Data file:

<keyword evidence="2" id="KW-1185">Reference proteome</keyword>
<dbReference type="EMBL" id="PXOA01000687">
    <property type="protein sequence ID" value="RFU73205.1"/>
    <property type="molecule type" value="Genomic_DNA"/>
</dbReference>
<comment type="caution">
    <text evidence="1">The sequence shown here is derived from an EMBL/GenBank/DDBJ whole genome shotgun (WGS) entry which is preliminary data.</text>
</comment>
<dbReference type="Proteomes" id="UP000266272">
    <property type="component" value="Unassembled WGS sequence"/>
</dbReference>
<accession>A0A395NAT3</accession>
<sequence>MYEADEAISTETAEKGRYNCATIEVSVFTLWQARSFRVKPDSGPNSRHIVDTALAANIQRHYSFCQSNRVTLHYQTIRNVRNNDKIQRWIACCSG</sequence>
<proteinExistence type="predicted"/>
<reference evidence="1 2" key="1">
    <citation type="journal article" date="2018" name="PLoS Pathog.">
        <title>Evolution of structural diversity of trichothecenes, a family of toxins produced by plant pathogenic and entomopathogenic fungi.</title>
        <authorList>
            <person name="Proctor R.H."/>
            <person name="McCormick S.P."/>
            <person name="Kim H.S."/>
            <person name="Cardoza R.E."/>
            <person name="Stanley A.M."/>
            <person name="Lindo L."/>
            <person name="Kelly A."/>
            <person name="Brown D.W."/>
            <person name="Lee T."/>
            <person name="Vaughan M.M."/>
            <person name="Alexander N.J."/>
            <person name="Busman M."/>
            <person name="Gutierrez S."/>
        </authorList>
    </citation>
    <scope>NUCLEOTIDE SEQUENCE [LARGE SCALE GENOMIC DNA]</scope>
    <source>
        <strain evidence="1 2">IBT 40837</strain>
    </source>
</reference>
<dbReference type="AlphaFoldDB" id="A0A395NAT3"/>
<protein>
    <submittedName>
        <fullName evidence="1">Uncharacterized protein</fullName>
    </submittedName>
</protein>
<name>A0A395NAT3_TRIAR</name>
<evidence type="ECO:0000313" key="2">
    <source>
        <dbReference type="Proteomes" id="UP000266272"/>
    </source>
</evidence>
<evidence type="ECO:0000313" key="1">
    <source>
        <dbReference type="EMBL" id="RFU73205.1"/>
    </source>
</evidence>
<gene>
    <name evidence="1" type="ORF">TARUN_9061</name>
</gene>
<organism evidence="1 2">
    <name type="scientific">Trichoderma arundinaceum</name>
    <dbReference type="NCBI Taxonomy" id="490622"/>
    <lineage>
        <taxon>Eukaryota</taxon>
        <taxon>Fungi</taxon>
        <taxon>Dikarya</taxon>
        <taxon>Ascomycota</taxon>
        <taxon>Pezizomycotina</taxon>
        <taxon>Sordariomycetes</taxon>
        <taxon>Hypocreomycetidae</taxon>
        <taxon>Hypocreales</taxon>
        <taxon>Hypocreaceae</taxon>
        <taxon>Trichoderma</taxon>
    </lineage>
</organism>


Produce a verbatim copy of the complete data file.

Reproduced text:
<keyword evidence="2" id="KW-1185">Reference proteome</keyword>
<dbReference type="EMBL" id="PXOA01000687">
    <property type="protein sequence ID" value="RFU73205.1"/>
    <property type="molecule type" value="Genomic_DNA"/>
</dbReference>
<comment type="caution">
    <text evidence="1">The sequence shown here is derived from an EMBL/GenBank/DDBJ whole genome shotgun (WGS) entry which is preliminary data.</text>
</comment>
<dbReference type="Proteomes" id="UP000266272">
    <property type="component" value="Unassembled WGS sequence"/>
</dbReference>
<accession>A0A395NAT3</accession>
<sequence>MYEADEAISTETAEKGRYNCATIEVSVFTLWQARSFRVKPDSGPNSRHIVDTALAANIQRHYSFCQSNRVTLHYQTIRNVRNNDKIQRWIACCSG</sequence>
<proteinExistence type="predicted"/>
<reference evidence="1 2" key="1">
    <citation type="journal article" date="2018" name="PLoS Pathog.">
        <title>Evolution of structural diversity of trichothecenes, a family of toxins produced by plant pathogenic and entomopathogenic fungi.</title>
        <authorList>
            <person name="Proctor R.H."/>
            <person name="McCormick S.P."/>
            <person name="Kim H.S."/>
            <person name="Cardoza R.E."/>
            <person name="Stanley A.M."/>
            <person name="Lindo L."/>
            <person name="Kelly A."/>
            <person name="Brown D.W."/>
            <person name="Lee T."/>
            <person name="Vaughan M.M."/>
            <person name="Alexander N.J."/>
            <person name="Busman M."/>
            <person name="Gutierrez S."/>
        </authorList>
    </citation>
    <scope>NUCLEOTIDE SEQUENCE [LARGE SCALE GENOMIC DNA]</scope>
    <source>
        <strain evidence="1 2">IBT 40837</strain>
    </source>
</reference>
<dbReference type="AlphaFoldDB" id="A0A395NAT3"/>
<protein>
    <submittedName>
        <fullName evidence="1">Uncharacterized protein</fullName>
    </submittedName>
</protein>
<name>A0A395NAT3_TRIAR</name>
<evidence type="ECO:0000313" key="2">
    <source>
        <dbReference type="Proteomes" id="UP000266272"/>
    </source>
</evidence>
<evidence type="ECO:0000313" key="1">
    <source>
        <dbReference type="EMBL" id="RFU73205.1"/>
    </source>
</evidence>
<gene>
    <name evidence="1" type="ORF">TARUN_9061</name>
</gene>
<organism evidence="1 2">
    <name type="scientific">Trichoderma arundinaceum</name>
    <dbReference type="NCBI Taxonomy" id="490622"/>
    <lineage>
        <taxon>Eukaryota</taxon>
        <taxon>Fungi</taxon>
        <taxon>Dikarya</taxon>
        <taxon>Ascomycota</taxon>
        <taxon>Pezizomycotina</taxon>
        <taxon>Sordariomycetes</taxon>
        <taxon>Hypocreomycetidae</taxon>
        <taxon>Hypocreales</taxon>
        <taxon>Hypocreaceae</taxon>
        <taxon>Trichoderma</taxon>
    </lineage>
</organism>